Labour has called for Iran’s revolutionary guard to be formally branded a terror group as part of a UK retaliation to Alireza Akbari’s execution.
Shadow foreign secretary David Lammy and shadow home secretary Yvette Cooper said the Islamic Revolutionary Guard Corps (IRGC), a special branch of Iran’s armed forces, was “behaving like a terrorist organisation and must now be proscribed as such”.
Iranian state media on Saturday announced that Mr Akbari, a British-Iranian national and former Tehran defence official, had been killed after being accused of spying for MI6.
His execution was internationally condemned, including by Prime Minister Rishi Sunak, who branded it “callous”.
Labour said the execution was a “barbaric” moment in a long line of worrying behaviour by Tehran’s authorities.
The party said the IRGC poses a “growing threat” on UK soil, while also cracking down on protesters in Iran.
Labour also cited the unjust imprisonment of British nationals in Iran, long-standing concerns about Iran’s threats to Israel, and its support for violent groups across the region as reasons to formally label the guards a terror outfit.
The move could have widespread domestic political support after MPs last week voted in favour of adding the revolutionary guards to a list of banned terrorist organisations in the UK.
The backbench motion, tabled by Conservative MP Bob Blackman, is non-binding on the Government and ministers are still considering the matter.
Labour said ministers could go through the existing proscription process.
Alternatively, the party proposed making an amendment to the National Security Bill that would create a parallel power to proscribe state bodies like the IRGC on the basis of their activity.
In a joint statement, Mr Lammy and Ms Cooper said: “The Iranian regime’s actions against courageous protestors seeking a better future, as well as British nationals imprisoned in Iran and its threats to UK security, mean robust action is needed now.
“The IRGC is behaving like a terrorist organisation and must now be proscribed as such.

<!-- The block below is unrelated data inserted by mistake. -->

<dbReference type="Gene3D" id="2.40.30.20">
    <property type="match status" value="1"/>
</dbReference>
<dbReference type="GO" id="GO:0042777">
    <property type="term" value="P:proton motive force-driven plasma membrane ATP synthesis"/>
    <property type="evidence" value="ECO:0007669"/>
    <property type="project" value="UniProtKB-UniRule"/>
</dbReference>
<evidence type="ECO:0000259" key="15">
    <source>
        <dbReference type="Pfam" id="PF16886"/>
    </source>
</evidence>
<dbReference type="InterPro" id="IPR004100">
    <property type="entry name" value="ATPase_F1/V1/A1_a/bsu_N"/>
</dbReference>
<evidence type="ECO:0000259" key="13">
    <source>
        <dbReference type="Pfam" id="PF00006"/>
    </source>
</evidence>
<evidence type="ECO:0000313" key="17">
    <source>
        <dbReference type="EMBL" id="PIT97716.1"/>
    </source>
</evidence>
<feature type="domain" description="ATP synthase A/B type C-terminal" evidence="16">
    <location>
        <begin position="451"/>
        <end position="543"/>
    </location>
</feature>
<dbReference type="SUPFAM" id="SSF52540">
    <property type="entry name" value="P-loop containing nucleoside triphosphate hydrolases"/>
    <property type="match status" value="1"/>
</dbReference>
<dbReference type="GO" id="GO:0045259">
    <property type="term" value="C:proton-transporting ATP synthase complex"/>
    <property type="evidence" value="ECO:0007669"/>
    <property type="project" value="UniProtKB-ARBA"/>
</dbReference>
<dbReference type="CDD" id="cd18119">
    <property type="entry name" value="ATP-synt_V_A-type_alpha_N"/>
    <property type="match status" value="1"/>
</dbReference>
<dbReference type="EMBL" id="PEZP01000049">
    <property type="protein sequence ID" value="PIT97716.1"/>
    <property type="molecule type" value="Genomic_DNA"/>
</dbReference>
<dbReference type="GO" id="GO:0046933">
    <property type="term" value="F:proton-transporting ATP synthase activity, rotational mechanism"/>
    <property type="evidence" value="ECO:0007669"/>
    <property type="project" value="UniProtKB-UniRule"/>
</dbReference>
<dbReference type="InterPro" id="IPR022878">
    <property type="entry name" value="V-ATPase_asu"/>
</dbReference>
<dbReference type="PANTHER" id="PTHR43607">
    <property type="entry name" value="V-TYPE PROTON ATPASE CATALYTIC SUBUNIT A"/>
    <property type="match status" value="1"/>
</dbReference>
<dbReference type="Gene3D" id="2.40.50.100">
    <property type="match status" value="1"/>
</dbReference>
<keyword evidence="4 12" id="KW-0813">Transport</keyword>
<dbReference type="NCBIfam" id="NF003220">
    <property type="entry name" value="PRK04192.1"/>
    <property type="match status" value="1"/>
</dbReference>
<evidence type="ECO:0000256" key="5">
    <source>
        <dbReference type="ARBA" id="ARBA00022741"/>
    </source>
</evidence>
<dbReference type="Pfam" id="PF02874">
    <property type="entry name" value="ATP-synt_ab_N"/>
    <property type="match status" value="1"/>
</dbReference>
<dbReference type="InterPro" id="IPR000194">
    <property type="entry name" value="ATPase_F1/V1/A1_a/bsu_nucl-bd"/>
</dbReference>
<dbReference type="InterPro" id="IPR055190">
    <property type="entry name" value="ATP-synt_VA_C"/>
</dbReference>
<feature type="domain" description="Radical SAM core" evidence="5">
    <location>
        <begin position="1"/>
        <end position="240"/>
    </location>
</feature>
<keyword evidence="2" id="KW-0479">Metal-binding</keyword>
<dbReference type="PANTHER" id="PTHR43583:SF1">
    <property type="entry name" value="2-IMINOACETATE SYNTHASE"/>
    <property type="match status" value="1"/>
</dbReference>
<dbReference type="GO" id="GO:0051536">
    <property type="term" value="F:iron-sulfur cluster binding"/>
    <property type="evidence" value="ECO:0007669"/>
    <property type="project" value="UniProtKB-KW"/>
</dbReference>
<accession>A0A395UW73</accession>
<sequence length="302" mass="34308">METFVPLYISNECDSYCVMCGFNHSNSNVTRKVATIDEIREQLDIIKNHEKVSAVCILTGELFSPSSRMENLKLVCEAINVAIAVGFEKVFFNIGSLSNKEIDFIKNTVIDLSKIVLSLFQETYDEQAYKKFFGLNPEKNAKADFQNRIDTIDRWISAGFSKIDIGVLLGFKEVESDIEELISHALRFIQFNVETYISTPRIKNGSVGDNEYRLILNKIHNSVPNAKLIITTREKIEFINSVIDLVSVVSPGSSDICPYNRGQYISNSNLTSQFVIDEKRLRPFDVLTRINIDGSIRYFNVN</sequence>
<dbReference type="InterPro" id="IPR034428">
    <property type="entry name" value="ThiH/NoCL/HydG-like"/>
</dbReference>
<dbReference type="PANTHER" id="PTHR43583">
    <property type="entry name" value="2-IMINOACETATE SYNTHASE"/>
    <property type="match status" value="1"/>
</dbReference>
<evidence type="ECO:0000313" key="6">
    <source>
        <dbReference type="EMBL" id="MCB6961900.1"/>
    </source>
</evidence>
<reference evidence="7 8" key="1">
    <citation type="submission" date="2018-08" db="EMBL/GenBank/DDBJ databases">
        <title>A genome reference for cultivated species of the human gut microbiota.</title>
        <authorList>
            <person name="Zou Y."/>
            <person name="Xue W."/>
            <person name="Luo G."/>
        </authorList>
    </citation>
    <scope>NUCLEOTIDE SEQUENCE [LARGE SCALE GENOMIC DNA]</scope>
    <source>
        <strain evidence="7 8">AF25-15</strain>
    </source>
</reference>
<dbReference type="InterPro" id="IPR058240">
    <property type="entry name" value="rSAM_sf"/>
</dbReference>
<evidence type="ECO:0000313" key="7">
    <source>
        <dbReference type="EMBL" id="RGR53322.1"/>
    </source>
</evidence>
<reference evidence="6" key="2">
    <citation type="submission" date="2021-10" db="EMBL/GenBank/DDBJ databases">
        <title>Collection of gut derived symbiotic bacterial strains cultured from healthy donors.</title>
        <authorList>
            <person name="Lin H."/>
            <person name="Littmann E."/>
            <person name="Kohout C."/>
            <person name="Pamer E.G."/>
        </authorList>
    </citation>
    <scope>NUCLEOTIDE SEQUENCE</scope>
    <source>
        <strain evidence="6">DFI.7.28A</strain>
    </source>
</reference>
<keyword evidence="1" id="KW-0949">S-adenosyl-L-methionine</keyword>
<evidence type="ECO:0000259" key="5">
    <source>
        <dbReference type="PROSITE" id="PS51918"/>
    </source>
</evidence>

“Labour supports proscribing the IRGC either through the existing process, or through amending the National Security Bill to create a new process of proscription for hostile state actors.”
Party officials pointed to MI5 director Ken McCallum’s most recent threat update, referring to 10 kidnap and death plots by the Iranian regime on British soil, as part of the case against the IRGC.
Senior Tories, including former cabinet minister Robert Jenrick, have been urging ministers to take a harder line on the IRGC in recent months.
Commons Foreign Affairs Committee chairwoman Alicia Kearns has called on ministers to shut down a London base which is said to be used by the special branch.
The Tory MP said she wanted to see the “Islamic Revolutionary Guard Corp office in Maida Vale closed”.
“They like to call it an outreach office, an Islamic centre,” she told BBC Radio 4’s Today programme on Saturday.
“The head of it was appointed directly by the supreme leader of Iran.
“This is an organisation that is solely there to spread the word of the Islamic repressive regime.”
She said proscribing the guards would represent a “big shift in policy” for Britain as it would “be the first time that we would have recognised that states can undertake terrorism”.